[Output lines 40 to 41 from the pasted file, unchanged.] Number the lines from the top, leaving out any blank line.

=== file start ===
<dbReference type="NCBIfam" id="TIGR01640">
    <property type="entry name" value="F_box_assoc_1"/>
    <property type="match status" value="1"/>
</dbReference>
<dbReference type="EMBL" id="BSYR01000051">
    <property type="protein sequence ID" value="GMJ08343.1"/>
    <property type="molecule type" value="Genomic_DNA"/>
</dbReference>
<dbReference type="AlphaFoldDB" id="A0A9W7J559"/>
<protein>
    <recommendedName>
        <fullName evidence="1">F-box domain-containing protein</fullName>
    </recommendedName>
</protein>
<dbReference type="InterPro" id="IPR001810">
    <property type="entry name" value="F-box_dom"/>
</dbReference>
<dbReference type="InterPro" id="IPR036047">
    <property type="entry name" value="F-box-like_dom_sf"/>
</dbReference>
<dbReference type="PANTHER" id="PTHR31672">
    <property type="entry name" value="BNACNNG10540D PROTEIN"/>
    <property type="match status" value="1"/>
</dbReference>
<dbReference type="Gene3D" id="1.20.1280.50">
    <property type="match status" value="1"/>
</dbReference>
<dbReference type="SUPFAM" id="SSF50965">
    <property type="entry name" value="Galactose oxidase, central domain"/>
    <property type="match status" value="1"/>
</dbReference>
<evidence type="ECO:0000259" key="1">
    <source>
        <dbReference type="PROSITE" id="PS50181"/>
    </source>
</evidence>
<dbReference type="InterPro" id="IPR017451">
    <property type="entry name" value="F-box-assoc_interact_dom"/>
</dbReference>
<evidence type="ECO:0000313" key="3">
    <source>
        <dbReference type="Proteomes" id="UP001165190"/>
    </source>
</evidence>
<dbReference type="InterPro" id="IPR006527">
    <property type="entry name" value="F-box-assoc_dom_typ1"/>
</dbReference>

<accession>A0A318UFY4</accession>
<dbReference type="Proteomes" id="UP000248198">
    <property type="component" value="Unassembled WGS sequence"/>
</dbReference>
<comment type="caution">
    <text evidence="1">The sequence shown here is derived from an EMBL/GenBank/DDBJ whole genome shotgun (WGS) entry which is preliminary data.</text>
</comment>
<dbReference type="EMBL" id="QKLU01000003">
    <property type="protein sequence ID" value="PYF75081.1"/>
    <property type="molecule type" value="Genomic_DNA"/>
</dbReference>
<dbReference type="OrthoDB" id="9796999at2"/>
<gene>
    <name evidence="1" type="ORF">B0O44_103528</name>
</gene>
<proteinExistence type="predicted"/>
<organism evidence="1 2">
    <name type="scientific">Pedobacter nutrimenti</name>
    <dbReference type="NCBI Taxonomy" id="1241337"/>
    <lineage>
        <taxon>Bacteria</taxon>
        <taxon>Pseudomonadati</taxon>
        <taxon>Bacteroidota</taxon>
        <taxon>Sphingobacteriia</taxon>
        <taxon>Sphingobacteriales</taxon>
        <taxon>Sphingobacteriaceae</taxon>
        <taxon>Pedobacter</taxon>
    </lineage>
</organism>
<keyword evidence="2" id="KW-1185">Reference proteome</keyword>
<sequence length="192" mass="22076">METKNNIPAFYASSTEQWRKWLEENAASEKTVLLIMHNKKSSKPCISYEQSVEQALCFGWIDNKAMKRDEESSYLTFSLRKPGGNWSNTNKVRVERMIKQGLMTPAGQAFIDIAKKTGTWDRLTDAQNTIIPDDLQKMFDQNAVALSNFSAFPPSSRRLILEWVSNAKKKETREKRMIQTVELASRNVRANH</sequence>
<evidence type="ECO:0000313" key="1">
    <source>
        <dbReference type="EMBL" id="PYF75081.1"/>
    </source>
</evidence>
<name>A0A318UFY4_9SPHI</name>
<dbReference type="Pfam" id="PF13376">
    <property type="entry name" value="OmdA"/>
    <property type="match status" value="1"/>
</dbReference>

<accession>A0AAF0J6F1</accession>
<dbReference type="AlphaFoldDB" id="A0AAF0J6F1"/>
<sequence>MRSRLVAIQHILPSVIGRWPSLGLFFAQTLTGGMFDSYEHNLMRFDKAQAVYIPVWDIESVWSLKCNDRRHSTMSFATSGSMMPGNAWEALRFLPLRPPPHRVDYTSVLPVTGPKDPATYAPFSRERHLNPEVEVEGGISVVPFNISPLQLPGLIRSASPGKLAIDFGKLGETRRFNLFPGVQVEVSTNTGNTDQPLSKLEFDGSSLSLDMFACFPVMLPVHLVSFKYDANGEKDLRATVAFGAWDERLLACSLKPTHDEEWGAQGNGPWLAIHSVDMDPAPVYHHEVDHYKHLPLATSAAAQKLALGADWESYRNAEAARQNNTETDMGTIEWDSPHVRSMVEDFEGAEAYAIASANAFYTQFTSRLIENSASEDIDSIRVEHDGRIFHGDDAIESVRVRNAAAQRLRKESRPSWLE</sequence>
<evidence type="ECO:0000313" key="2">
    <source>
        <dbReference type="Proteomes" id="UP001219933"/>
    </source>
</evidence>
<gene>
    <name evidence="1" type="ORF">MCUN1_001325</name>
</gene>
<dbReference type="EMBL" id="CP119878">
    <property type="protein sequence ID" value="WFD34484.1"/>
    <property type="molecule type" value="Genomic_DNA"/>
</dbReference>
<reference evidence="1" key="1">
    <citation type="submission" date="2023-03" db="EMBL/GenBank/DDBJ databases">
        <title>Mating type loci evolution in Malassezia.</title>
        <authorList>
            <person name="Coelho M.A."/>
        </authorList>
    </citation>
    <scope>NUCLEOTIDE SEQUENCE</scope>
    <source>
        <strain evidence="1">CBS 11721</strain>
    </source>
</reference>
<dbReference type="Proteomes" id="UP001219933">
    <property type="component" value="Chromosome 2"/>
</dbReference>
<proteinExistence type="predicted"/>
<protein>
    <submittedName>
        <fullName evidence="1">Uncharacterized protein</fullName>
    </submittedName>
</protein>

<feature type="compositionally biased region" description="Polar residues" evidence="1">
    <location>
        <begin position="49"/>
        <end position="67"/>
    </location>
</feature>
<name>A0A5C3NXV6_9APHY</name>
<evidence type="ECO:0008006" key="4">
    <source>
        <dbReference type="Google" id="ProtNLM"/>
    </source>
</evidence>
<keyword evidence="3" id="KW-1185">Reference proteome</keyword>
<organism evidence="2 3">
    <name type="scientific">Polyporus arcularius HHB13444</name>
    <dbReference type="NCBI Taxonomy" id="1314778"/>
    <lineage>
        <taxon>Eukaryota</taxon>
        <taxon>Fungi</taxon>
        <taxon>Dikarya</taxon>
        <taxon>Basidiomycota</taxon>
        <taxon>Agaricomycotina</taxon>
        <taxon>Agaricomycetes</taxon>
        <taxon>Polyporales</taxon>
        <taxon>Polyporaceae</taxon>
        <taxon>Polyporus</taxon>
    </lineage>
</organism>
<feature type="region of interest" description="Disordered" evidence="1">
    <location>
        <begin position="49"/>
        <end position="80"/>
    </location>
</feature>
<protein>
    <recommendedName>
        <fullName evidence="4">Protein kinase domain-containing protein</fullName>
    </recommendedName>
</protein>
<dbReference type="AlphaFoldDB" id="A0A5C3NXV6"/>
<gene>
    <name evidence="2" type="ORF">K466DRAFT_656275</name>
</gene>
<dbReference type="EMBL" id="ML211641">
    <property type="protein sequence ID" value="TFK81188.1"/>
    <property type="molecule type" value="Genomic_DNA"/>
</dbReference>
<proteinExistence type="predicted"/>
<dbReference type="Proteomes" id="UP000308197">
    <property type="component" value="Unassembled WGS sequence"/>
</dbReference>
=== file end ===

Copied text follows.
<evidence type="ECO:0000313" key="3">
    <source>